Favourite Track: Band on the Run
3. Chaos and Creation in the Backyard (2005)
In my opinion, Paul’s best post-millennium album; showing a strength of songwriting that hadn’t been matched since Flaming Pie (of which this makes a nice companion) nearly 10 years previously and not matched since (yet). It’s fair to say I LOVE this album!
Favourite Track: Fine Line
2. Flaming Pie (1997)
Love love love this album!
I could pick almost every song off this album as a favourite Macca song, the right ingredients were there from the beginning; spurred on from a re-ignition to make ‘honest,’ fast produced and collaborative songs again after the experience of the revisiting the Beatles history on the Anthology in the ’90’s.
Favourite Track: Calico Skies
1. Ram (1971)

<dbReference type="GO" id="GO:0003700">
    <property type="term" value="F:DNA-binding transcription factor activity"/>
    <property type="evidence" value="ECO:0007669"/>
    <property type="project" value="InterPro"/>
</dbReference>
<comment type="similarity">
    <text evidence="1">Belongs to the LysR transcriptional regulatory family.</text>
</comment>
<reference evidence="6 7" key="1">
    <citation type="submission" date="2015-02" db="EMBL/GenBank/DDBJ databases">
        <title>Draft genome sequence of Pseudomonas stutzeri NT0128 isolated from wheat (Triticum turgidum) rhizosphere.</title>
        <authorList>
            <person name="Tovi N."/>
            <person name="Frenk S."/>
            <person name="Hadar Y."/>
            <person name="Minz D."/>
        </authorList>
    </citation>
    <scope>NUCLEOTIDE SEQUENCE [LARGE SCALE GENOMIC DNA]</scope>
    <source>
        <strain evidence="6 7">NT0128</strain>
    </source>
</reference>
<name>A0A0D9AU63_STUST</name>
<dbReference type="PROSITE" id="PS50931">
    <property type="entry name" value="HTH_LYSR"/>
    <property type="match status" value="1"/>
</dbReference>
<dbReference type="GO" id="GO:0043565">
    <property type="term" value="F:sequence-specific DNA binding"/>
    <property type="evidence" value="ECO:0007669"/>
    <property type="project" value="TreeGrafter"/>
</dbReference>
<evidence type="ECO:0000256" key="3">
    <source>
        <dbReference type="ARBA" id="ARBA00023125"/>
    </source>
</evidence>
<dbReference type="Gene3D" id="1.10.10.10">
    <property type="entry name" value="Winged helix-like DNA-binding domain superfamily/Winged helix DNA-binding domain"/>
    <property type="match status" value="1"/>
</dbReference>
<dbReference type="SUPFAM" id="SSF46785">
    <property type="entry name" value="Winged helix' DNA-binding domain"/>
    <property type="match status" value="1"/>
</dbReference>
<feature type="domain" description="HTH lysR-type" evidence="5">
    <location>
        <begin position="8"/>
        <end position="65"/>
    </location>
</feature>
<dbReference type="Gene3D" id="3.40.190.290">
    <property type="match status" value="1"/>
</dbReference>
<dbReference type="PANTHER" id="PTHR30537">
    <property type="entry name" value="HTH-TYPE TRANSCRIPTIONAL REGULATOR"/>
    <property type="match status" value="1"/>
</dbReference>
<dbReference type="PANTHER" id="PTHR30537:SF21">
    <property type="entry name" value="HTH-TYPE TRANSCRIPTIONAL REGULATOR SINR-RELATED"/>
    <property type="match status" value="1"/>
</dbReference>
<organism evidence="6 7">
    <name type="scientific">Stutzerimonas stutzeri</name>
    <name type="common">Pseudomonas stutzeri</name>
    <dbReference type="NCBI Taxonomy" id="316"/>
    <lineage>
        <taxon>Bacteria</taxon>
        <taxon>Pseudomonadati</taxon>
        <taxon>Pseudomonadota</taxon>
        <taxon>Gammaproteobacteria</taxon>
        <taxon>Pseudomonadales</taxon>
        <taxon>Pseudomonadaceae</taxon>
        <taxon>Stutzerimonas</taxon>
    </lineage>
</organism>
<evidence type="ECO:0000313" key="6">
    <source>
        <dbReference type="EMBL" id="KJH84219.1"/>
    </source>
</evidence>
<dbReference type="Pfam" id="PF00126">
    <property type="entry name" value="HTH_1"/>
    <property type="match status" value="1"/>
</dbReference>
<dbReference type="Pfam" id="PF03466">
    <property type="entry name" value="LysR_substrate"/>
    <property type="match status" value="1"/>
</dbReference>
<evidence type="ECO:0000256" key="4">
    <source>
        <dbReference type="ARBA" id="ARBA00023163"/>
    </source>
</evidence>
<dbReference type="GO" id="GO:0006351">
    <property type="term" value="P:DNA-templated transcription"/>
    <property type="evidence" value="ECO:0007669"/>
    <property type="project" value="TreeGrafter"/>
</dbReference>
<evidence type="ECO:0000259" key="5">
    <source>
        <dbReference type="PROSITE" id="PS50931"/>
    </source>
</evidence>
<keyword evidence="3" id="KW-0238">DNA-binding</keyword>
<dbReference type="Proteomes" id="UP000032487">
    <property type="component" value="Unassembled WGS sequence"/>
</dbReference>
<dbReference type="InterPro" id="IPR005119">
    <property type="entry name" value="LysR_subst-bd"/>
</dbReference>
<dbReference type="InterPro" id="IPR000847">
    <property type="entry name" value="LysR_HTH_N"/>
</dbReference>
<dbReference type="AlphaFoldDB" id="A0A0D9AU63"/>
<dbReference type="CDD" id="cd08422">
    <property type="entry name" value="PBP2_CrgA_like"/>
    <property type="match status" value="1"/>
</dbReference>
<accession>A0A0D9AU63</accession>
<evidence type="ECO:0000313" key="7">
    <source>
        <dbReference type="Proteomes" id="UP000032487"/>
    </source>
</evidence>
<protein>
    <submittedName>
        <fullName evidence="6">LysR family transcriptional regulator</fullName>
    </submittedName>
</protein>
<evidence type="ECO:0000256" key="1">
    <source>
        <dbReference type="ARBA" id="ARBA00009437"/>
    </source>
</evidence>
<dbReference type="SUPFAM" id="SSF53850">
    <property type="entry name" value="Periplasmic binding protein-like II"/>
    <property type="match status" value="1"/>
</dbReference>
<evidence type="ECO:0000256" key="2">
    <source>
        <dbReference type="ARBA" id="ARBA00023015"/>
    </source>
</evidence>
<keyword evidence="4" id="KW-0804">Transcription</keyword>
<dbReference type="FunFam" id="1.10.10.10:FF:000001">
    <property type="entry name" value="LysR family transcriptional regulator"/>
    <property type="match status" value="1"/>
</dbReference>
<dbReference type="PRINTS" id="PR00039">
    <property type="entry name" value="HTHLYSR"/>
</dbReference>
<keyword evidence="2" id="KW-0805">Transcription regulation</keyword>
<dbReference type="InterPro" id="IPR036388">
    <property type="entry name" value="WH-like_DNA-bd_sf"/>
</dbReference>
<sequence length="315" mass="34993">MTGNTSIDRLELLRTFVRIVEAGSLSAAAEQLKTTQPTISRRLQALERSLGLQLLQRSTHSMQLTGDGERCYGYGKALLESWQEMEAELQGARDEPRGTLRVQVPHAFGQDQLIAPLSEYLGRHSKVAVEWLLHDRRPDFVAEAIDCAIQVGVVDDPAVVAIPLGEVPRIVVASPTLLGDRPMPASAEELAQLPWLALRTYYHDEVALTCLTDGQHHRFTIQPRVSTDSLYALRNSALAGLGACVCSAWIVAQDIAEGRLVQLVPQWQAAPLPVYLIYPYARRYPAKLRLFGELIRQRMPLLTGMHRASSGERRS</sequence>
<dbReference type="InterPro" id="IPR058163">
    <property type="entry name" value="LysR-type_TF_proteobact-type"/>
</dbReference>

What I love about Ram is how it’s exactly the sort of album Paul wanted to make, similar to it’s predecessor McCartney (1970), but honed in intention and sound. Paul strikes out on his own here, incorporating what made him such a brilliant songwriter in the Beatles, but also showing that he is continuing to progress and go off in other unexpected directions. And whilst being challenging and experimental, It also manages to conjure up a rural, secluded (in a good way) feeling that is as comforting as freshly buttered toast or slipping into a hot bath (not at the same time).
So many great songs, and worthy of much more credit than it gets.
Favourite Track: Too Many People.
Hopefully from this, you can see that Paul’s back-catalogue is definitely worth giving a chance!
Thanks for reading, and let me know your thoughts or favourite Paul songs in the comments section below.